Do you remember high school history? The subject has the reputation of being “boring”, thick with names and dates that can be a chore to remember. But this hour we ask: How do the history lessons we learn in school shape the way we see the world around us?
In Connecticut, there are efforts by students of color to make changes to the social studies curriculum, requiring African American and Latino studies in public school.
We also talk with a panel of historians about some critical sides of American history that haven’t made it into history classes. How does the way we understand events from decades or centuries ago shape our views on race and inequality today?
- Ryan Lindsay - Reporter for Connecticut Public Radio and the Guns in America public radio reporting collaborative (@RLindsayReports)
- Dr. Donald Yacovone - Associate at the Hutchins Center for African and African American Research; he is currently writing a book called Teaching White Supremacy: The Textbook Battle Over Race in American History
- Dr. Charles McKinney - Director of Africana Studies and Associate Professor of History at Rhodes College. He’s the author of Greater Freedom: The Evolution of the Civil Rights Struggle in Wilson, North Carolina
- Dr. Monica Muñoz Martinez - Assistant Professor of American Studies and Ethnic Studies at Brown University and co-founder of Refusing to Forget, an educational nonprofit to raise awareness about state-sanctioned violence against Latinos in Texas. She is the author of The Injustice Never Leaves You: Anti-Mexican Violence in the Texas Borderlands (@MonicaMnzMtz)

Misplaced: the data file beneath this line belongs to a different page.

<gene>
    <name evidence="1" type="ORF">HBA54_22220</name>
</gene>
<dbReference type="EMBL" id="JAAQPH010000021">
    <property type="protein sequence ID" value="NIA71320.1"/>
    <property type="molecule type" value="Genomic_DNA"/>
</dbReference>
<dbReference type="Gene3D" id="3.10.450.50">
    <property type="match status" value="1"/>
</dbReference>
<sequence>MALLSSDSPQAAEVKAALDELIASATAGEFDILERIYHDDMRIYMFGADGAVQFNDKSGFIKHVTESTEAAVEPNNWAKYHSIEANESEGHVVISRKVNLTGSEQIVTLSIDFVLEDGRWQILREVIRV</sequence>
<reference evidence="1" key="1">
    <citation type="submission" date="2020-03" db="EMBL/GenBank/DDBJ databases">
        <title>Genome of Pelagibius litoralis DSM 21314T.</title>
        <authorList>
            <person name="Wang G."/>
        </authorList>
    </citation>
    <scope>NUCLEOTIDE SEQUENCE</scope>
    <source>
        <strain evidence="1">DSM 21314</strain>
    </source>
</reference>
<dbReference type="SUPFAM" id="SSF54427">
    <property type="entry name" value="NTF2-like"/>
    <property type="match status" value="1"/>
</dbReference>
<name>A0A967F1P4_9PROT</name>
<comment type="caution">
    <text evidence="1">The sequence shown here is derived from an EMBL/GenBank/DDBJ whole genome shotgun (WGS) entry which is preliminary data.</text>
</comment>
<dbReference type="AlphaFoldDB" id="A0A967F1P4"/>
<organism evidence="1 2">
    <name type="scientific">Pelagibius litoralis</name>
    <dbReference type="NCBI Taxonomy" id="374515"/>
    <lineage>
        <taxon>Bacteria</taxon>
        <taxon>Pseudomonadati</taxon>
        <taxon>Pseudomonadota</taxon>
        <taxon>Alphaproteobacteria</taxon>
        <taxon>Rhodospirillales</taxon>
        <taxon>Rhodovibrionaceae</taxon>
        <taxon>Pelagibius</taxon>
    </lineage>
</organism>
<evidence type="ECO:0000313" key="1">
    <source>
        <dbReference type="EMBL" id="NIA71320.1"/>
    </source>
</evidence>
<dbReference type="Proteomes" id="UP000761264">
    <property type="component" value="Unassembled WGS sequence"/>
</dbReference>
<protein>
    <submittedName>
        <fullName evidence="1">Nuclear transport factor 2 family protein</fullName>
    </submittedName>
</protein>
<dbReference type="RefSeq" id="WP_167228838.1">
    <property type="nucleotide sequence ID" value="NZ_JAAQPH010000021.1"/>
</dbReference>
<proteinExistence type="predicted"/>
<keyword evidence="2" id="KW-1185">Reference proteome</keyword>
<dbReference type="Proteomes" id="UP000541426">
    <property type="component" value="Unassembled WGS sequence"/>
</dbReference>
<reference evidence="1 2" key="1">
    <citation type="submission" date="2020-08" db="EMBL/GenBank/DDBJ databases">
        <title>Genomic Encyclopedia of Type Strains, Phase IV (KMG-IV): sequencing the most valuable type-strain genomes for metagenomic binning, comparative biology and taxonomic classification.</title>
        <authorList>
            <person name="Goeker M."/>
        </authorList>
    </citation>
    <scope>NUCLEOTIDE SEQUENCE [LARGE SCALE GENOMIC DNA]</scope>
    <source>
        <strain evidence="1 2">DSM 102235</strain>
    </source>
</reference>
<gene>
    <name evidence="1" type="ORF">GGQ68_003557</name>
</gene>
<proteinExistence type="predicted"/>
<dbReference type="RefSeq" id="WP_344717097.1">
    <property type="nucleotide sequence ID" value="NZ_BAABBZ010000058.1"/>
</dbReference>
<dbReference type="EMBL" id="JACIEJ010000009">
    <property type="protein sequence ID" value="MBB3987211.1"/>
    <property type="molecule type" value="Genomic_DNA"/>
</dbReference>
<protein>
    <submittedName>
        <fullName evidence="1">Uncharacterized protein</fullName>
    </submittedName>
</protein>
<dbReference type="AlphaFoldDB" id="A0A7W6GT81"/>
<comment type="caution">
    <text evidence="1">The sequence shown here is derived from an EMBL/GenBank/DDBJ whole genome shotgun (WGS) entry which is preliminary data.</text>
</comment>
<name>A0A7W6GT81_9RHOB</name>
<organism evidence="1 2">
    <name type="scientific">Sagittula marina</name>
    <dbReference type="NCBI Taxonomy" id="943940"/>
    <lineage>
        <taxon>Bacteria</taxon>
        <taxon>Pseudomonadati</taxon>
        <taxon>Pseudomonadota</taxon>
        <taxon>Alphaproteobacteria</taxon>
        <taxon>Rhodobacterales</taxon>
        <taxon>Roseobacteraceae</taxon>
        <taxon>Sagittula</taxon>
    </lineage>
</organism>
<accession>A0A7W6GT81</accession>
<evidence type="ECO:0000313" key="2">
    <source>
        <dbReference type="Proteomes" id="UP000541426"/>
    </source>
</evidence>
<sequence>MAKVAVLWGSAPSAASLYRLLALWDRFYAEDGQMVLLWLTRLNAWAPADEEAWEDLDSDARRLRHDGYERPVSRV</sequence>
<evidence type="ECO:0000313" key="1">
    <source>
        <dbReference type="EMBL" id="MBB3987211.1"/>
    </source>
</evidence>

Connecticut Public Radio: Students Call For African-American And Latino Studies Curriculum (Ryan Lindsay, March 2019) – “Many students told legislators that their schools rarely teach about black history beyond Black History Month, if at all, and if it is taught, it's often limited to slavery, civil rights, and "recycled" content that lacks detail and depth about the inventions, accomplishments, literature, art, and cultures of African-Americans and people from the African diaspora.”
Chronicle of Higher Education: Textbook Racism: How scholars sustained white supremacy (Donald Yacovone, April 2018) – “The assumptions of white priority, white domination, and white importance underlie every chapter and every theme of the thousands of textbooks that blanketed the country. This is the vast tectonic plate that underlies American culture. And while the worst features of our textbook legacy may have ended, the themes, facts, and attitudes of supremacist ideologies are deeply embedded in what we teach and how we teach it.”
New York Times: Lynch Mobs Killed Latinos Across the West. The Fight to Remember These Atrocities is Just Starting (March 2019) - “But a new movement is underway to uncover that neglected past. It has unleashed discussions about the scramble for land or mining claims that frequently influenced these lynchings, as well as the traces of such episodes in resurgent anti-Latino sentiment and the question many parts of the United States are confronting: Who gets to tell history?”
Chion Wolf contributed to this show.